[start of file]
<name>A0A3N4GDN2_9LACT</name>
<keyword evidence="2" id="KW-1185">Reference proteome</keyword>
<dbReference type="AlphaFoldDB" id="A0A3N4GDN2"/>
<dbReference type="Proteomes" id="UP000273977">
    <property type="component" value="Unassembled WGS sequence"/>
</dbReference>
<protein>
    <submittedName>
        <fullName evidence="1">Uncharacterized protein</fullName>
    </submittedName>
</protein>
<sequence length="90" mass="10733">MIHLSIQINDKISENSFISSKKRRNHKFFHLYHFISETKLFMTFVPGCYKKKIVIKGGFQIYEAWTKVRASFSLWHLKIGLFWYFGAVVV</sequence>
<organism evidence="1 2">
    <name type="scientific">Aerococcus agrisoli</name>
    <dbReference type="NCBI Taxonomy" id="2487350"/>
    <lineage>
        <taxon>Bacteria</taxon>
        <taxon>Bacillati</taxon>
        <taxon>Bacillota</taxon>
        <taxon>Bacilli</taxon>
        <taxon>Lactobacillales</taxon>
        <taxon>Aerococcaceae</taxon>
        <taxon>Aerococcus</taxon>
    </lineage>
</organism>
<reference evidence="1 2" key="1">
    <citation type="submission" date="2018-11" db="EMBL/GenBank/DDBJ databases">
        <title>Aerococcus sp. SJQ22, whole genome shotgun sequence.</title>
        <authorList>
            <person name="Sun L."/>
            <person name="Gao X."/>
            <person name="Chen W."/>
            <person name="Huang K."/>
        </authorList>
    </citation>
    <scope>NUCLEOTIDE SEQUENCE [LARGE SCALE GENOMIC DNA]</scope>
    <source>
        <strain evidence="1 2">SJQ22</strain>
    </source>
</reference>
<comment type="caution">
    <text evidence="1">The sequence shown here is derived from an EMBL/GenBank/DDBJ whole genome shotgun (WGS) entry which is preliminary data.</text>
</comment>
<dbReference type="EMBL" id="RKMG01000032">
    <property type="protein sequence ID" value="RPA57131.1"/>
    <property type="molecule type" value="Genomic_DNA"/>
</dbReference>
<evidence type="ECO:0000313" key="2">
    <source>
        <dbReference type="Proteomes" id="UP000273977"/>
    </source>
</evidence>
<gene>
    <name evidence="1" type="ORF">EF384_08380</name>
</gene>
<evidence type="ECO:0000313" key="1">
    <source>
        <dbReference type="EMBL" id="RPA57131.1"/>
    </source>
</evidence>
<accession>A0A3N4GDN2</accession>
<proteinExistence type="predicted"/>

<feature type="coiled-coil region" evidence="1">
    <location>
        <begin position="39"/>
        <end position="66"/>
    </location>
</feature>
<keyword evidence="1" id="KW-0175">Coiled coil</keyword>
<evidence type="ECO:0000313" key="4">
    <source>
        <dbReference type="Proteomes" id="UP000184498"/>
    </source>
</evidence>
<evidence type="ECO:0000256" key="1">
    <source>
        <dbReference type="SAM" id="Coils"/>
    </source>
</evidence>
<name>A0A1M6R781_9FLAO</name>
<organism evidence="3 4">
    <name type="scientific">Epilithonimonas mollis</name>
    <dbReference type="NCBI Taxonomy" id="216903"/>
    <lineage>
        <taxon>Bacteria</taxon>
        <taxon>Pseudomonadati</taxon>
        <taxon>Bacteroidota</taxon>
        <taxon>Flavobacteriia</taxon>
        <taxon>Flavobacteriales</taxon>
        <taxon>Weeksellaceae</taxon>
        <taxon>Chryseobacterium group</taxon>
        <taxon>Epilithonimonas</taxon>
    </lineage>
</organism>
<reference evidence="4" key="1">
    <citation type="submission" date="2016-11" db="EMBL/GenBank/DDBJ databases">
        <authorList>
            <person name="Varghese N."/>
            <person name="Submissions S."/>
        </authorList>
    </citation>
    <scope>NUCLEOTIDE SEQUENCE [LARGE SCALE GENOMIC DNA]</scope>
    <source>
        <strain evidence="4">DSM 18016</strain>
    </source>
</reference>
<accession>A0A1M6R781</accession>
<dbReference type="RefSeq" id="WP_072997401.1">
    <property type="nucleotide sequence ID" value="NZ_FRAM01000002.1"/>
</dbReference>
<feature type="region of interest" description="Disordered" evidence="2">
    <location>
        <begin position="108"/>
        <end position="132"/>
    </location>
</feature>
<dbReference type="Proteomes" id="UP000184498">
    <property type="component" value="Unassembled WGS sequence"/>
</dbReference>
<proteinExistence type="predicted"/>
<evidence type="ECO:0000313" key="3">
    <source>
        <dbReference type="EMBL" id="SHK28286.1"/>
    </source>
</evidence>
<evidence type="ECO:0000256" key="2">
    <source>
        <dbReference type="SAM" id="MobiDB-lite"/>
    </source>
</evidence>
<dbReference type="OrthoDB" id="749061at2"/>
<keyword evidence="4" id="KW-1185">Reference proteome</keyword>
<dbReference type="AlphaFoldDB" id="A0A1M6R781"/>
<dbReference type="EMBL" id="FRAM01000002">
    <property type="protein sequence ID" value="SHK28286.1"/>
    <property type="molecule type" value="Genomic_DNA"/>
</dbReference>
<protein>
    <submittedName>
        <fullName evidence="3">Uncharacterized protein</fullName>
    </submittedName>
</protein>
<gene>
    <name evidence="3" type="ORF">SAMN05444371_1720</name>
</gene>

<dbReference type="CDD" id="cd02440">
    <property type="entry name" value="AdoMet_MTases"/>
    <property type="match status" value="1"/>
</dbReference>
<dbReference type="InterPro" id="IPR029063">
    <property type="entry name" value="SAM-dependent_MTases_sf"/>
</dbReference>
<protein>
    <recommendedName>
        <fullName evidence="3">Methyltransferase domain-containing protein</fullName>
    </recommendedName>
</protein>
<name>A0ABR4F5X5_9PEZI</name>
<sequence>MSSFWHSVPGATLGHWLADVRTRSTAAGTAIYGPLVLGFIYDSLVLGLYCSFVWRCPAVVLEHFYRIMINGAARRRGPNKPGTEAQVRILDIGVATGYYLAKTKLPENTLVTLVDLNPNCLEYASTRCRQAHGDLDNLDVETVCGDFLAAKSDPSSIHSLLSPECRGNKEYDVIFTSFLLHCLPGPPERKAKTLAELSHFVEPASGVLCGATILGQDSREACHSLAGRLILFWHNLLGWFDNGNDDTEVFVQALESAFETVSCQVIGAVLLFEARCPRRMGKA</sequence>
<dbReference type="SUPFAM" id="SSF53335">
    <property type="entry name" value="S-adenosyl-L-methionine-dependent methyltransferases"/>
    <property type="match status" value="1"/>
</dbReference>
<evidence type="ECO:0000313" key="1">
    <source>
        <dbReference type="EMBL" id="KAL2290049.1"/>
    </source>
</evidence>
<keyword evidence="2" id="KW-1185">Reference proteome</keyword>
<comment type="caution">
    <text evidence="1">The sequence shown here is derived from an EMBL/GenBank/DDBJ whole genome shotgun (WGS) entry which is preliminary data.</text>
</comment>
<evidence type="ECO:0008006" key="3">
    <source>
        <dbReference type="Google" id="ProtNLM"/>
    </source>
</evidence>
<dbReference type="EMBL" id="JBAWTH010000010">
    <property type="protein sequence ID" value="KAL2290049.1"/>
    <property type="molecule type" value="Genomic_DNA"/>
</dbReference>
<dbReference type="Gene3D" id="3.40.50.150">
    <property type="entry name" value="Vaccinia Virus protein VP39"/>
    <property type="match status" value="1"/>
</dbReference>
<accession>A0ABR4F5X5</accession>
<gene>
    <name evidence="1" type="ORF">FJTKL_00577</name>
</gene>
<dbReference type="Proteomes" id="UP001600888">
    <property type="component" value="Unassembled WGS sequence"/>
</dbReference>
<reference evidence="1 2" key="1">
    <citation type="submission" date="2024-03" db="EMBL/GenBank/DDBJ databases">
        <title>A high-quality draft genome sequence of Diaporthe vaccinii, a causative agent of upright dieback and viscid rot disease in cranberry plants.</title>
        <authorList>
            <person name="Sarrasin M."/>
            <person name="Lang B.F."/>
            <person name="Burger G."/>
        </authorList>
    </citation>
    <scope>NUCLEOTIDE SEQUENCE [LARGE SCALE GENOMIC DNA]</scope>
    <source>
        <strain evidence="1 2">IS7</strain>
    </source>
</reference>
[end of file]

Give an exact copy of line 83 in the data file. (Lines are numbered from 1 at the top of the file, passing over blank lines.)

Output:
    <dbReference type="NCBI Taxonomy" id="216903"/>